Is It The First Time They’ve Seen It?
If you’re running a sales process designed in 2018, then you already know that no prospect should be surprised by the content in your proposal, recommendations deck, agreement or contract. You should have discussed this with them in advance. You should have shared some samples with them in advance. You should have told them what to expect, and you should have been working with them all along to co-create the recommendations, so when they get them, it’s something they’ve seen, talked about or were expecting. No surprises.
Are You Sending It Or Walking Them Through It?
Prospects get nervous when they see your content or documents for the first time. You can either let them be nervous until you catch up with them to explain the elements they don’t understand, or you can be there with them when they go through your paperwork and personally assuage any concerns or fears right there, so they never become issues.
Which option do you think is going to provide the prospect with a better experience? Which one is going to help them feel safer? Which gives you the best chance to secure the new customer?
Most of the time, this document is how you put your entire conversation to paper. It might have been one or two conversations over the past few weeks, or it might have been 20 conversations over the past six months. Your prospects rarely remember everything you said, and they rarely heard it exactly the way you said it. This document is your big chance to reset any expectations and clarify, in writing, exactly what you’re committing to and when.
I don’t think people really understand what’s going on. Most salespeople consider this just dotting the i’s and crossing the t’s, but this is where you can lose your deal and lose it fast. You are still competing. Your prospects will likely have three documents on the desk in front of them, and they’ll be comparing them and talking about which company to hire.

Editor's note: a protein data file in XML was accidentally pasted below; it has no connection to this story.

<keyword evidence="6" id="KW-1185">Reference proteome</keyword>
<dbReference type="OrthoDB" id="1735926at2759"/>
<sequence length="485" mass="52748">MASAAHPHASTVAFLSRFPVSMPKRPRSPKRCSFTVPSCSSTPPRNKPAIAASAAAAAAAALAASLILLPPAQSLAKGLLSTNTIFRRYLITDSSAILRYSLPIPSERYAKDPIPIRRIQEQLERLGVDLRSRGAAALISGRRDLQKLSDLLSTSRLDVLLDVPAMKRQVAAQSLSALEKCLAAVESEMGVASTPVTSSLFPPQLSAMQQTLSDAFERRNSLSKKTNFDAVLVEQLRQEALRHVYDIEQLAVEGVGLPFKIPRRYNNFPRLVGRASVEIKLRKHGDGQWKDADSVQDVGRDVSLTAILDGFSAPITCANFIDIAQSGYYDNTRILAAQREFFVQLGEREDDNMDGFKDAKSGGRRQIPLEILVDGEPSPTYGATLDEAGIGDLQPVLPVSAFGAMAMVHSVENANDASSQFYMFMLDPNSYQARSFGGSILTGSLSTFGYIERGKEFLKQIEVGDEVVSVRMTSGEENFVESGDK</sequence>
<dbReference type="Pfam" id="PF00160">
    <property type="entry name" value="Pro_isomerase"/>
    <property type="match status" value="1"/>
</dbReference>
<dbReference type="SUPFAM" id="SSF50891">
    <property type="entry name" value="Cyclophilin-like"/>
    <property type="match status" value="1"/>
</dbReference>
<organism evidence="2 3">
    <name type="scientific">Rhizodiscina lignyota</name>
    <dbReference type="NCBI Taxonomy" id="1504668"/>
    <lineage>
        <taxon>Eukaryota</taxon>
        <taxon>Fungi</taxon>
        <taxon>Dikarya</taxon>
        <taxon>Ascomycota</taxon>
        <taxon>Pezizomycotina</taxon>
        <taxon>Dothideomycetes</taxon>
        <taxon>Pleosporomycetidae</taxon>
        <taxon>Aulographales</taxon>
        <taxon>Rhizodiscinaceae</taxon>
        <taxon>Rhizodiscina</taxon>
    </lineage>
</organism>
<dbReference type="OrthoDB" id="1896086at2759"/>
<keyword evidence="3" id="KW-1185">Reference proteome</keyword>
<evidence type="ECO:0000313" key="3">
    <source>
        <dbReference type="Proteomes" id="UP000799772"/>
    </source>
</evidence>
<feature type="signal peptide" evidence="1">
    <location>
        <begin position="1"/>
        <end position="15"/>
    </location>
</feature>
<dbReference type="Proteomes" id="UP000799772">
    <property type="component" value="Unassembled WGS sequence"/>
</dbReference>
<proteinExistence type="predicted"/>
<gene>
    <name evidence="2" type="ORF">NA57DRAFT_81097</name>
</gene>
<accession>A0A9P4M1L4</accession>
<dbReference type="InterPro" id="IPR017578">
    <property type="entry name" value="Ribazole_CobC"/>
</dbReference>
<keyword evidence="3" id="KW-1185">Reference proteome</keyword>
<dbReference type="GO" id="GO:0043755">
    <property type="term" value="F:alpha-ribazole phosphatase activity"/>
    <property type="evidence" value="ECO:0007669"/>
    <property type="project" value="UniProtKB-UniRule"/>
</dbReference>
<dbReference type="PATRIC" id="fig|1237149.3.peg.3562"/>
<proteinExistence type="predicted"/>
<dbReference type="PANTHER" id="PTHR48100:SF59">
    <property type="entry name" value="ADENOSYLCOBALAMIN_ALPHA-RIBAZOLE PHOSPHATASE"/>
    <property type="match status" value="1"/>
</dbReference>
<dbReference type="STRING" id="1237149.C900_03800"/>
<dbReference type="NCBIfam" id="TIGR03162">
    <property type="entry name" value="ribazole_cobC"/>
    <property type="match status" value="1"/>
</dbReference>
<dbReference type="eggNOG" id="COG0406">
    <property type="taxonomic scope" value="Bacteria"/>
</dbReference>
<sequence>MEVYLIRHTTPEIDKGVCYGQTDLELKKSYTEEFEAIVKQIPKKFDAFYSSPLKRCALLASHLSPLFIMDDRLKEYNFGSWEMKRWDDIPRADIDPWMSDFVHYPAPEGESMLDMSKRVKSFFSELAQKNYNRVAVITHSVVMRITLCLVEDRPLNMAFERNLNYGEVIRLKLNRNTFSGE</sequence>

They’ll be using these documents to remind them of the conversations they’ve had and the experience you walked them through. If your experience was remarkable, you might have a chance to stand out, but your document also has to stand out dramatically.
These improvements will give you a better chance of closing more clients faster and more frequently. The power of redesigning this stage of your sales process is almost always underestimated.
If your current close rate on these opportunities is 20%, simply taking it to 40% means doubling the number of new customers. Taking it to 60% means tripling the number of new customers each month. These numbers are not unrealistic, depending on your specific situation. Even if your close rate is just 10%, taking it to 20% also means doubling the number of new clients and doubling the monthly revenue. This is powerful and important work if revenue generation is your challenge.